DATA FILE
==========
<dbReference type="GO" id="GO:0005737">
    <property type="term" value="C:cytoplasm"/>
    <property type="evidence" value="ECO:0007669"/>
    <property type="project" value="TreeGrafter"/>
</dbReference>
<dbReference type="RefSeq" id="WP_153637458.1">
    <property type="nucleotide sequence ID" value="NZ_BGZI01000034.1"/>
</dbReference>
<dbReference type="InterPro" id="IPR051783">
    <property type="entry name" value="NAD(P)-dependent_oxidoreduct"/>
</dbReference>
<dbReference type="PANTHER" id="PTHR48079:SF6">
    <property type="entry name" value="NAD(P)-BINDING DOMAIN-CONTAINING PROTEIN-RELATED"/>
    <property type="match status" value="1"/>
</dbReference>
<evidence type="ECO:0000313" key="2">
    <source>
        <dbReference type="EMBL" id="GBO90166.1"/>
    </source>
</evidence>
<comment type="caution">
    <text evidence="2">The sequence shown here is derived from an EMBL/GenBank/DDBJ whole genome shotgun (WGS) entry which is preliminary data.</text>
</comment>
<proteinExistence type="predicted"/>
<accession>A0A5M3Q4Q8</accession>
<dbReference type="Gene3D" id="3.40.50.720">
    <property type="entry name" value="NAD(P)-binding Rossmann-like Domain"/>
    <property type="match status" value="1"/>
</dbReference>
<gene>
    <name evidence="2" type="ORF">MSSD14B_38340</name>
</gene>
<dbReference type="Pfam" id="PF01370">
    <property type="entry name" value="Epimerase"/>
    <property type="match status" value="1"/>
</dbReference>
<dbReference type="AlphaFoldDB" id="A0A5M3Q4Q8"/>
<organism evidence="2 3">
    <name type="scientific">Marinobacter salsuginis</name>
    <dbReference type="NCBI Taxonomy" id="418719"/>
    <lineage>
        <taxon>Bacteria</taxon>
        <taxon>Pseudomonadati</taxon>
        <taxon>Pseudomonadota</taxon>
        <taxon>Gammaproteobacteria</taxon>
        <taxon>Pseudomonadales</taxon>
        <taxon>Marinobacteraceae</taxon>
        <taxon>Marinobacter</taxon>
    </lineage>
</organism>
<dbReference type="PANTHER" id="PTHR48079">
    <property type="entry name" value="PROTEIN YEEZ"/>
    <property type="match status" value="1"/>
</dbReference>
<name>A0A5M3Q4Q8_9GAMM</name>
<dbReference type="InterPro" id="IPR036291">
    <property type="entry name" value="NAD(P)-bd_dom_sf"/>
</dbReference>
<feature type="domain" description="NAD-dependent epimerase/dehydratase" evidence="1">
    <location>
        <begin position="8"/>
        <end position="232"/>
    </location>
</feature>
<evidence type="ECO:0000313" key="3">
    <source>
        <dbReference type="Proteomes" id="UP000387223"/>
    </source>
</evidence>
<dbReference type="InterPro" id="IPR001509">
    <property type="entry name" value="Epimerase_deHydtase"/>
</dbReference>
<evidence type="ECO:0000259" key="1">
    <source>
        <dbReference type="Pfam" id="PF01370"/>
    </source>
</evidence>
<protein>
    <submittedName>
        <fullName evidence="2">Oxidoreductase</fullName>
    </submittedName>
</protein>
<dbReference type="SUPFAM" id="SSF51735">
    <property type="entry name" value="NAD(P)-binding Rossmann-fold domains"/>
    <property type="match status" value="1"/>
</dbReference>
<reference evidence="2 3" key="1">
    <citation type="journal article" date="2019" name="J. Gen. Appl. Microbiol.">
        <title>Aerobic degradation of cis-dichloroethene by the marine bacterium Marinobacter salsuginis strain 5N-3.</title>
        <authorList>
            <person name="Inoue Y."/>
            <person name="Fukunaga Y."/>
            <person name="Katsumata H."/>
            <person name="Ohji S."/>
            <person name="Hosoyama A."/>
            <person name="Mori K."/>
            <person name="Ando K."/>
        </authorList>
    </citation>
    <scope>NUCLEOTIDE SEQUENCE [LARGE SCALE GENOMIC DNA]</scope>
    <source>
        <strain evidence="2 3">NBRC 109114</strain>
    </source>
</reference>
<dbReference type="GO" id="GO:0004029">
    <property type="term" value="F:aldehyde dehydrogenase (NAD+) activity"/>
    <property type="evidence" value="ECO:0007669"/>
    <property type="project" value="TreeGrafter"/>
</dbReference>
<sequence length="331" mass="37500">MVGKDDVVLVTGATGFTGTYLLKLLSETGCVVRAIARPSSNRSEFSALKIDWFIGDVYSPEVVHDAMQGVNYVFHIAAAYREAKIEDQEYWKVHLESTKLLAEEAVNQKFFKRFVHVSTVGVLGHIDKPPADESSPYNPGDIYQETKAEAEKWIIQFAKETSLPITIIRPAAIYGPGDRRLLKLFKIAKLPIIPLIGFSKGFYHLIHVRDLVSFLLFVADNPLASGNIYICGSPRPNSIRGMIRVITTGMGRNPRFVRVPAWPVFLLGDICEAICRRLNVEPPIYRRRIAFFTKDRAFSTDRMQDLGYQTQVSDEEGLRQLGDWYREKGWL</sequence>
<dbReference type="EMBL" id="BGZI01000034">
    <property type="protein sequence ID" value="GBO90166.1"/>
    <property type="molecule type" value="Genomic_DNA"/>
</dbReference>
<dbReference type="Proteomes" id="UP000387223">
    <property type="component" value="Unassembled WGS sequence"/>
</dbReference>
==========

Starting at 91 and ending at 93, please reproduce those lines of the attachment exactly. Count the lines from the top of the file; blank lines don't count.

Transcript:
            <person name="Inoue Y."/>
            <person name="Fukunaga Y."/>
            <person name="Katsumata H."/>